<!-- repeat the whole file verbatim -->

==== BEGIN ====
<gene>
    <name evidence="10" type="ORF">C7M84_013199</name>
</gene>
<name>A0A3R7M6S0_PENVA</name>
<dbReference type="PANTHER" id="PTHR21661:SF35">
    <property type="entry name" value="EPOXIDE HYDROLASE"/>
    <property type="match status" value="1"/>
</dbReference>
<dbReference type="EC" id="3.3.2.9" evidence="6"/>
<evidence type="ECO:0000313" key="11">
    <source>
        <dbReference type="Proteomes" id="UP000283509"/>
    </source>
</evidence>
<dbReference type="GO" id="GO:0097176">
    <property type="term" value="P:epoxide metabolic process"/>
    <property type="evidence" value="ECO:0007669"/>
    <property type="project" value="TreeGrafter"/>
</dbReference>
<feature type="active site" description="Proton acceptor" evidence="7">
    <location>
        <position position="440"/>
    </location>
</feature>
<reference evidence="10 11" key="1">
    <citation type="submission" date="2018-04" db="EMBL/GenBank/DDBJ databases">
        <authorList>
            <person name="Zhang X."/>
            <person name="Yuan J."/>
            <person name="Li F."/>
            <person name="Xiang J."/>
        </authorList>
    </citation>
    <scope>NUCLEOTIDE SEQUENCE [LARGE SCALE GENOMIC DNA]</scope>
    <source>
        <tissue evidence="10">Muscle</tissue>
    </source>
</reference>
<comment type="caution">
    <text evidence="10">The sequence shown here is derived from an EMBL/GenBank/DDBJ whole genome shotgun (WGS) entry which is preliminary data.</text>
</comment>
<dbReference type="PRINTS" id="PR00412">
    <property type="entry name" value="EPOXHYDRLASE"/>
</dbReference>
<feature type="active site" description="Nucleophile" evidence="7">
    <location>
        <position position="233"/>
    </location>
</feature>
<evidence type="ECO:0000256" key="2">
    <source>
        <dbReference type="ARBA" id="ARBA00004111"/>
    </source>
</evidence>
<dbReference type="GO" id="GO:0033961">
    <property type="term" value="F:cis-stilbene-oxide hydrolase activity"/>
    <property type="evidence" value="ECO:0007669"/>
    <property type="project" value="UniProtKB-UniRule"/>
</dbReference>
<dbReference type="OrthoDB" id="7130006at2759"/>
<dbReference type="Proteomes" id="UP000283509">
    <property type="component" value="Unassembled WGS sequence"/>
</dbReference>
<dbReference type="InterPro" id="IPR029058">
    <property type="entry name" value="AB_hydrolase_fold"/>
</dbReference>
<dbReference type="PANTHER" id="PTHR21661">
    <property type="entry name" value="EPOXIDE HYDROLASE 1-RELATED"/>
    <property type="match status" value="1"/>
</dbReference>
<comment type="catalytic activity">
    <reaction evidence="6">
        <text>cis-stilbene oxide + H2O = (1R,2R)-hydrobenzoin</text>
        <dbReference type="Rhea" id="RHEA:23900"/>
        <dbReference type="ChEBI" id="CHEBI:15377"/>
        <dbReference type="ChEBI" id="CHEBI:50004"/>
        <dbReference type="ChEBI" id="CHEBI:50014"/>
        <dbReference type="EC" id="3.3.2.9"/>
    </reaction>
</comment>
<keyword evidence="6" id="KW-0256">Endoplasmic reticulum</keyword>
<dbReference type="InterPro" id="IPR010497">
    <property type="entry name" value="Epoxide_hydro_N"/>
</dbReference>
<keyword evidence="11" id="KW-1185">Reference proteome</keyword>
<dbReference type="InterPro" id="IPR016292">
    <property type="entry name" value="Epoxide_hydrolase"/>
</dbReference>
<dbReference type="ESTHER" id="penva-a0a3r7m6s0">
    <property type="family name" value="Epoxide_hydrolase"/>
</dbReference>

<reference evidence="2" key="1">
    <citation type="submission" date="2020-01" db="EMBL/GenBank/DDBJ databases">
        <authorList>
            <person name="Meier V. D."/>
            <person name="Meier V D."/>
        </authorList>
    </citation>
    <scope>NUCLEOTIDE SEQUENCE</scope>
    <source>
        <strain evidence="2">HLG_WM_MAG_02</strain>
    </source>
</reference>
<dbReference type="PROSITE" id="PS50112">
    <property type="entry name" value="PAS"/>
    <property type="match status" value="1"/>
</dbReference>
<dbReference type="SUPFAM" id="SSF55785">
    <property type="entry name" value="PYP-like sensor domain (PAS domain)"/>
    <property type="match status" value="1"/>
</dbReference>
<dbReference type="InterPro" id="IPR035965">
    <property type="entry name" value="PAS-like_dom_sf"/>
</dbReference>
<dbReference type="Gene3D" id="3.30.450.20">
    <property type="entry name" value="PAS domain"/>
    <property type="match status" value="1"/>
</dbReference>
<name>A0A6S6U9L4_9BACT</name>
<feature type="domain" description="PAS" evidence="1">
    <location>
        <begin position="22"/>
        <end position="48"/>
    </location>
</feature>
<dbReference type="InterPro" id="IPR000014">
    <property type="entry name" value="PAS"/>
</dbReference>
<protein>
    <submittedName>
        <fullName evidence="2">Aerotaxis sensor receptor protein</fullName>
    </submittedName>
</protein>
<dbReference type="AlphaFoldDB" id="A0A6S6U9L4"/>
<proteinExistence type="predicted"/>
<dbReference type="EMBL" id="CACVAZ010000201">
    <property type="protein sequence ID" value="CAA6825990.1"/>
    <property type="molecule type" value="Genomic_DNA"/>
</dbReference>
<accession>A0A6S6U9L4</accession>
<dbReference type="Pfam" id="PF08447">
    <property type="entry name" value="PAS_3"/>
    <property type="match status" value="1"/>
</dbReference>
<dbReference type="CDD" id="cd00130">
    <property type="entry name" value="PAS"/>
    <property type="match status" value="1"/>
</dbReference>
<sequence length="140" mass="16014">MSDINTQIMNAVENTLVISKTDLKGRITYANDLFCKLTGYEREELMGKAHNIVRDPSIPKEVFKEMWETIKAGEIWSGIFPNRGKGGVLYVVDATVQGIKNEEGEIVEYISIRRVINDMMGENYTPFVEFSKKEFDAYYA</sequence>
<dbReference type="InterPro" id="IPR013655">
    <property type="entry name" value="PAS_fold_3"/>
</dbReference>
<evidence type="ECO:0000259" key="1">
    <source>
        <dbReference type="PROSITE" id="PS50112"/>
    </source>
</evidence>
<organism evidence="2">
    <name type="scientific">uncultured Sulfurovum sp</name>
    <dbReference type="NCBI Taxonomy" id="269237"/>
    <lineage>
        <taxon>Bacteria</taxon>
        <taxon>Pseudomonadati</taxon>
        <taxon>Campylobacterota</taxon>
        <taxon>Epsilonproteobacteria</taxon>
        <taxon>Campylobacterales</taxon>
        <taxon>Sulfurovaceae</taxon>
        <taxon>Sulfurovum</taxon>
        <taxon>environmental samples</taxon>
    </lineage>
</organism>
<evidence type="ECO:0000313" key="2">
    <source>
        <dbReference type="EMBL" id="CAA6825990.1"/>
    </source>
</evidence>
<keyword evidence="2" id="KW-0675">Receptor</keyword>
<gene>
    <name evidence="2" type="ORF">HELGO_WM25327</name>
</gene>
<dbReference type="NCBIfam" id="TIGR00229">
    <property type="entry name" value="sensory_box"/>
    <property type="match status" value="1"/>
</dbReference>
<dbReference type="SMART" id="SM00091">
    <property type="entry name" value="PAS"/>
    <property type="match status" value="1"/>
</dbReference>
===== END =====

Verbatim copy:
<gene>
    <name evidence="10" type="ORF">C7M84_013199</name>
</gene>
<name>A0A3R7M6S0_PENVA</name>
<dbReference type="PANTHER" id="PTHR21661:SF35">
    <property type="entry name" value="EPOXIDE HYDROLASE"/>
    <property type="match status" value="1"/>
</dbReference>
<dbReference type="EC" id="3.3.2.9" evidence="6"/>
<evidence type="ECO:0000313" key="11">
    <source>
        <dbReference type="Proteomes" id="UP000283509"/>
    </source>
</evidence>
<dbReference type="GO" id="GO:0097176">
    <property type="term" value="P:epoxide metabolic process"/>
    <property type="evidence" value="ECO:0007669"/>
    <property type="project" value="TreeGrafter"/>
</dbReference>
<feature type="active site" description="Proton acceptor" evidence="7">
    <location>
        <position position="440"/>
    </location>
</feature>
<reference evidence="10 11" key="1">
    <citation type="submission" date="2018-04" db="EMBL/GenBank/DDBJ databases">
        <authorList>
            <person name="Zhang X."/>
            <person name="Yuan J."/>
            <person name="Li F."/>
            <person name="Xiang J."/>
        </authorList>
    </citation>
    <scope>NUCLEOTIDE SEQUENCE [LARGE SCALE GENOMIC DNA]</scope>
    <source>
        <tissue evidence="10">Muscle</tissue>
    </source>
</reference>
<comment type="caution">
    <text evidence="10">The sequence shown here is derived from an EMBL/GenBank/DDBJ whole genome shotgun (WGS) entry which is preliminary data.</text>
</comment>
<dbReference type="PRINTS" id="PR00412">
    <property type="entry name" value="EPOXHYDRLASE"/>
</dbReference>
<feature type="active site" description="Nucleophile" evidence="7">
    <location>
        <position position="233"/>
    </location>
</feature>
<evidence type="ECO:0000256" key="2">
    <source>
        <dbReference type="ARBA" id="ARBA00004111"/>
    </source>
</evidence>
<dbReference type="GO" id="GO:0033961">
    <property type="term" value="F:cis-stilbene-oxide hydrolase activity"/>
    <property type="evidence" value="ECO:0007669"/>
    <property type="project" value="UniProtKB-UniRule"/>
</dbReference>
<dbReference type="OrthoDB" id="7130006at2759"/>
<dbReference type="Proteomes" id="UP000283509">
    <property type="component" value="Unassembled WGS sequence"/>
</dbReference>
<dbReference type="InterPro" id="IPR029058">
    <property type="entry name" value="AB_hydrolase_fold"/>
</dbReference>
<dbReference type="PANTHER" id="PTHR21661">
    <property type="entry name" value="EPOXIDE HYDROLASE 1-RELATED"/>
    <property type="match status" value="1"/>
</dbReference>
<comment type="catalytic activity">
    <reaction evidence="6">
        <text>cis-stilbene oxide + H2O = (1R,2R)-hydrobenzoin</text>
        <dbReference type="Rhea" id="RHEA:23900"/>
        <dbReference type="ChEBI" id="CHEBI:15377"/>
        <dbReference type="ChEBI" id="CHEBI:50004"/>
        <dbReference type="ChEBI" id="CHEBI:50014"/>
        <dbReference type="EC" id="3.3.2.9"/>
    </reaction>
</comment>
<keyword evidence="6" id="KW-0256">Endoplasmic reticulum</keyword>
<dbReference type="InterPro" id="IPR010497">
    <property type="entry name" value="Epoxide_hydro_N"/>
</dbReference>
<keyword evidence="11" id="KW-1185">Reference proteome</keyword>
<dbReference type="InterPro" id="IPR016292">
    <property type="entry name" value="Epoxide_hydrolase"/>
</dbReference>
<dbReference type="ESTHER" id="penva-a0a3r7m6s0">
    <property type="family name" value="Epoxide_hydrolase"/>
</dbReference>

<reference evidence="2" key="1">
    <citation type="submission" date="2020-01" db="EMBL/GenBank/DDBJ databases">
        <authorList>
            <person name="Meier V. D."/>
            <person name="Meier V D."/>
        </authorList>
    </citation>
    <scope>NUCLEOTIDE SEQUENCE</scope>
    <source>
        <strain evidence="2">HLG_WM_MAG_02</strain>
    </source>
</reference>
<dbReference type="PROSITE" id="PS50112">
    <property type="entry name" value="PAS"/>
    <property type="match status" value="1"/>
</dbReference>
<dbReference type="SUPFAM" id="SSF55785">
    <property type="entry name" value="PYP-like sensor domain (PAS domain)"/>
    <property type="match status" value="1"/>
</dbReference>
<dbReference type="InterPro" id="IPR035965">
    <property type="entry name" value="PAS-like_dom_sf"/>
</dbReference>
<dbReference type="Gene3D" id="3.30.450.20">
    <property type="entry name" value="PAS domain"/>
    <property type="match status" value="1"/>
</dbReference>
<name>A0A6S6U9L4_9BACT</name>
<feature type="domain" description="PAS" evidence="1">
    <location>
        <begin position="22"/>
        <end position="48"/>
    </location>
</feature>
<dbReference type="InterPro" id="IPR000014">
    <property type="entry name" value="PAS"/>
</dbReference>
<protein>
    <submittedName>
        <fullName evidence="2">Aerotaxis sensor receptor protein</fullName>
    </submittedName>
</protein>
<dbReference type="AlphaFoldDB" id="A0A6S6U9L4"/>
<proteinExistence type="predicted"/>
<dbReference type="EMBL" id="CACVAZ010000201">
    <property type="protein sequence ID" value="CAA6825990.1"/>
    <property type="molecule type" value="Genomic_DNA"/>
</dbReference>
<accession>A0A6S6U9L4</accession>
<dbReference type="Pfam" id="PF08447">
    <property type="entry name" value="PAS_3"/>
    <property type="match status" value="1"/>
</dbReference>
<dbReference type="CDD" id="cd00130">
    <property type="entry name" value="PAS"/>
    <property type="match status" value="1"/>
</dbReference>
<sequence length="140" mass="16014">MSDINTQIMNAVENTLVISKTDLKGRITYANDLFCKLTGYEREELMGKAHNIVRDPSIPKEVFKEMWETIKAGEIWSGIFPNRGKGGVLYVVDATVQGIKNEEGEIVEYISIRRVINDMMGENYTPFVEFSKKEFDAYYA</sequence>
<dbReference type="InterPro" id="IPR013655">
    <property type="entry name" value="PAS_fold_3"/>
</dbReference>
<evidence type="ECO:0000259" key="1">
    <source>
        <dbReference type="PROSITE" id="PS50112"/>
    </source>
</evidence>
<organism evidence="2">
    <name type="scientific">uncultured Sulfurovum sp</name>
    <dbReference type="NCBI Taxonomy" id="269237"/>
    <lineage>
        <taxon>Bacteria</taxon>
        <taxon>Pseudomonadati</taxon>
        <taxon>Campylobacterota</taxon>
        <taxon>Epsilonproteobacteria</taxon>
        <taxon>Campylobacterales</taxon>
        <taxon>Sulfurovaceae</taxon>
        <taxon>Sulfurovum</taxon>
        <taxon>environmental samples</taxon>
    </lineage>
</organism>
<evidence type="ECO:0000313" key="2">
    <source>
        <dbReference type="EMBL" id="CAA6825990.1"/>
    </source>
</evidence>
<keyword evidence="2" id="KW-0675">Receptor</keyword>
<gene>
    <name evidence="2" type="ORF">HELGO_WM25327</name>
</gene>
<dbReference type="NCBIfam" id="TIGR00229">
    <property type="entry name" value="sensory_box"/>
    <property type="match status" value="1"/>
</dbReference>
<dbReference type="SMART" id="SM00091">
    <property type="entry name" value="PAS"/>
    <property type="match status" value="1"/>
</dbReference>